Giving Israel a new look at Hamas / Is Hamas responsible for Gaza rocket fire? Not exactly.

[Haaretz] In portraying the nature of the Hamas movement, Gaza correspondent Shlomi Eldar demonstrates just how little the Israeli intelligence community seems to know about its own ignorance of the subject.
The detailed document, whose existence and transmission to the prime minister were denied completely by Olmert’s office at the time, constituted an offer by Hamas to conduct a multilevel dialogue with Israel, beginning with discussion about a cease-fire and the building of long-term trust, and ending with a coexistence agreement to last 25 years, and the establishment of a Palestinian state within 1967 borders.

The document does not mention recognition of Israel or a peace agreement per se. It does, however, stipulate not only a cease-fire ‏(“tahadiyeh” in Arabic, which literally means “lull” but has come to mean a “temporary truce”‏), but also cooperation on the civilian front, such as the opening of border crossings and a renewal by Israel of tax-money transfer to the Palestinians.


Is Hamas responsible for Gaza rocket fire? Not exactly.
Here's how Israeli Ambassador to the US Michael Oren explained the Gaza strikes this afternoon: "The scope of the IDF's defensive operation depends on Hamas and whether it takes the decision to cease firing missiles on our homes."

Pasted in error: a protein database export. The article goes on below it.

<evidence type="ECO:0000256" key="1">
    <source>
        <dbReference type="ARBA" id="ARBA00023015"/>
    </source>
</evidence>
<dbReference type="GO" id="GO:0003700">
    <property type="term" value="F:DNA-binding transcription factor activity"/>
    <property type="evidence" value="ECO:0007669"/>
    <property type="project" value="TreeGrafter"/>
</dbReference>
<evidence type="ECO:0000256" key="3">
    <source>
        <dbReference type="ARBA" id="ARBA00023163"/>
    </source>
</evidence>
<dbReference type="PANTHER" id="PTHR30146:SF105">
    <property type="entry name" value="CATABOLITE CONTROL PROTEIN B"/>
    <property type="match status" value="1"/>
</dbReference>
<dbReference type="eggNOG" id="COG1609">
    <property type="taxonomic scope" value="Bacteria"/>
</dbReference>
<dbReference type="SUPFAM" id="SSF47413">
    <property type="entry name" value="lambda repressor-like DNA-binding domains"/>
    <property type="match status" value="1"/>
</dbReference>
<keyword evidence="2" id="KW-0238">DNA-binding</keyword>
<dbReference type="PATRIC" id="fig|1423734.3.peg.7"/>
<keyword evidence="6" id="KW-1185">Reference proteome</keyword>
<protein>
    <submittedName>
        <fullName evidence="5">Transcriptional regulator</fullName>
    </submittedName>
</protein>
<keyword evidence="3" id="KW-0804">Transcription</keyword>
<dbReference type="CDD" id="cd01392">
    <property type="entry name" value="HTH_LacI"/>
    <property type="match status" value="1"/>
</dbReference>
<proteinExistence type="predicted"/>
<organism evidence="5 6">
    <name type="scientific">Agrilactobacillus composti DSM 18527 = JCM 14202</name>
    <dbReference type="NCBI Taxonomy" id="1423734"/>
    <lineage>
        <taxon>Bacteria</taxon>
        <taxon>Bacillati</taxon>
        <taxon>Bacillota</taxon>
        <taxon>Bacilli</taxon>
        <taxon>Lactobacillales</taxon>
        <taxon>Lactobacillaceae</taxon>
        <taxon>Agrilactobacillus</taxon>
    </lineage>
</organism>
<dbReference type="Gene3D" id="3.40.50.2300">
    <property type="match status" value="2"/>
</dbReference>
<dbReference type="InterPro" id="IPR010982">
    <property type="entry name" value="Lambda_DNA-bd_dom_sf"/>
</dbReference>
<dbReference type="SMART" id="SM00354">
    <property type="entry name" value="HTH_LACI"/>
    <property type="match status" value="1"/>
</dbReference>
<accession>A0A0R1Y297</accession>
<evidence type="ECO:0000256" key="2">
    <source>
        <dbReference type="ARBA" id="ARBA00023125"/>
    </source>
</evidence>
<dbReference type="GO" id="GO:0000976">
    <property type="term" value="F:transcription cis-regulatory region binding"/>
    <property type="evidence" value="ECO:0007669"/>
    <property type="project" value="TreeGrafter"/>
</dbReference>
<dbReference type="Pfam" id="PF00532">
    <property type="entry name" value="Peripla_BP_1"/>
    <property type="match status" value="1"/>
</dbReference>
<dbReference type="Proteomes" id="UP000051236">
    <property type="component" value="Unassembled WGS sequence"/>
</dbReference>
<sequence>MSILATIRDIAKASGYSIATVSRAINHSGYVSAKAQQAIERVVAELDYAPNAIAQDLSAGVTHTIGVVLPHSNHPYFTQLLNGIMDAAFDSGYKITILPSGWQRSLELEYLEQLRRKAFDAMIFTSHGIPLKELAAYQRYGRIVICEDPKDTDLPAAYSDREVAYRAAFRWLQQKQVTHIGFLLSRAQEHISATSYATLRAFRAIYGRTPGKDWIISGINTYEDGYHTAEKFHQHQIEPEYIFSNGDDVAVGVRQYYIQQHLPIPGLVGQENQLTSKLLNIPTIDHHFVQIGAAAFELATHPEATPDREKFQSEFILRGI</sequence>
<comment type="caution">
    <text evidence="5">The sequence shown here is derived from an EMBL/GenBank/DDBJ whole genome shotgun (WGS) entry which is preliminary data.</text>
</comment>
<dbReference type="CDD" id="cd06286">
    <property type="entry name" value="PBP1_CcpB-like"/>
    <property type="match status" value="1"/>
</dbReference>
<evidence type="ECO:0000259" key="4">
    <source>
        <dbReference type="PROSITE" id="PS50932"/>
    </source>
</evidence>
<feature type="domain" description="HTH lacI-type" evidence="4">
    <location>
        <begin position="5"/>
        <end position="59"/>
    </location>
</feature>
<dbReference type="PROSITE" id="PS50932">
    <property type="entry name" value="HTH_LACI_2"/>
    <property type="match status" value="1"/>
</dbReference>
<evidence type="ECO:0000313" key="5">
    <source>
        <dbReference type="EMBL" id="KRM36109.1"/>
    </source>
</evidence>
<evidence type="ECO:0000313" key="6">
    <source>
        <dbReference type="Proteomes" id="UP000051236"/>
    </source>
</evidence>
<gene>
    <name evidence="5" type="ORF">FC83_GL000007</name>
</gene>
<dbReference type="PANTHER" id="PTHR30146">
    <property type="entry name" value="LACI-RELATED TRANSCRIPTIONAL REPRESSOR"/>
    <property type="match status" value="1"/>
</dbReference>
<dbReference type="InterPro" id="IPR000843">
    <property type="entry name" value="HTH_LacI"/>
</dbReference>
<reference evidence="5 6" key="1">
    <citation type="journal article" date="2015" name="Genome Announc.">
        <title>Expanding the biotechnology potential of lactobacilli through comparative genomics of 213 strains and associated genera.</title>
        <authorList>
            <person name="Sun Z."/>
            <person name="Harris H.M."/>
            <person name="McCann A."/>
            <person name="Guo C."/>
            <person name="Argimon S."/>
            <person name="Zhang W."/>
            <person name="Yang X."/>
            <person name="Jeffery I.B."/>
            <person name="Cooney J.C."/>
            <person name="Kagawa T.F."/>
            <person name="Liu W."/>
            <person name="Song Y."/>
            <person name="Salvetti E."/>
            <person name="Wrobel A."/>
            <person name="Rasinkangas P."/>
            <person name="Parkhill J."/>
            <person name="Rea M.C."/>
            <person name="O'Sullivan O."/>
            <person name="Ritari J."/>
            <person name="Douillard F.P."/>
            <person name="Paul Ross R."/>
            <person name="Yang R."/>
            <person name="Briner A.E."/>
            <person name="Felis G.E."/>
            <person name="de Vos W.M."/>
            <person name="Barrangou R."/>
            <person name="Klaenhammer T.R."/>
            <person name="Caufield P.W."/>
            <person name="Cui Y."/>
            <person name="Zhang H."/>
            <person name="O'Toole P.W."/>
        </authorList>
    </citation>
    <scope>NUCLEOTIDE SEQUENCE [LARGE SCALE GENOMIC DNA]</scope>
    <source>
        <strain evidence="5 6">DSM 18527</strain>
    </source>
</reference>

But Hamas has not been the principal one firing the rockets at Israel, at least not lately. Other, smaller militant groups in Gaza like Islamic Jihad and the popular resistance committees in the strip do much of the shooting, though the Al Qassam Brigade that Mr. Jabari headed until his death has taken credit for some attacks in recent weeks.
Here's how veteran Israeli columnist Aluf Benn put it today:
Ahmed Jabari was a subcontractor, in charge of maintaining Israel's security in Gaza. This title will no doubt sound absurd to anyone who in the past several hours has heard Jabari described as "an arch-terrorist," "the terror chief of staff" or "our Bin Laden." But that was the reality for the past five and a half years. Israel demanded of Hamas that it observe the truce in the south and enforce it on the multiplicity of armed organizations in the Gaza Strip. The man responsible for carrying out this policy was Ahmed Jabari.

Now Israel is saying that its subcontractor did not do his part and did not maintain the promised quiet on the southern border. The repeated complaint against him was that Hamas did not succeed in controlling the other organizations, even though it is not interested in escalation. After Jabari was warned openly (Amos Harel and Avi Issacharoff reported here at the beginning of this week that the assassination of top Hamas people would be renewed), he was executed on Wednesday in a public assassination action, for which Israel hastened to take responsibility. The message was simple and clear: You failed - you're dead.

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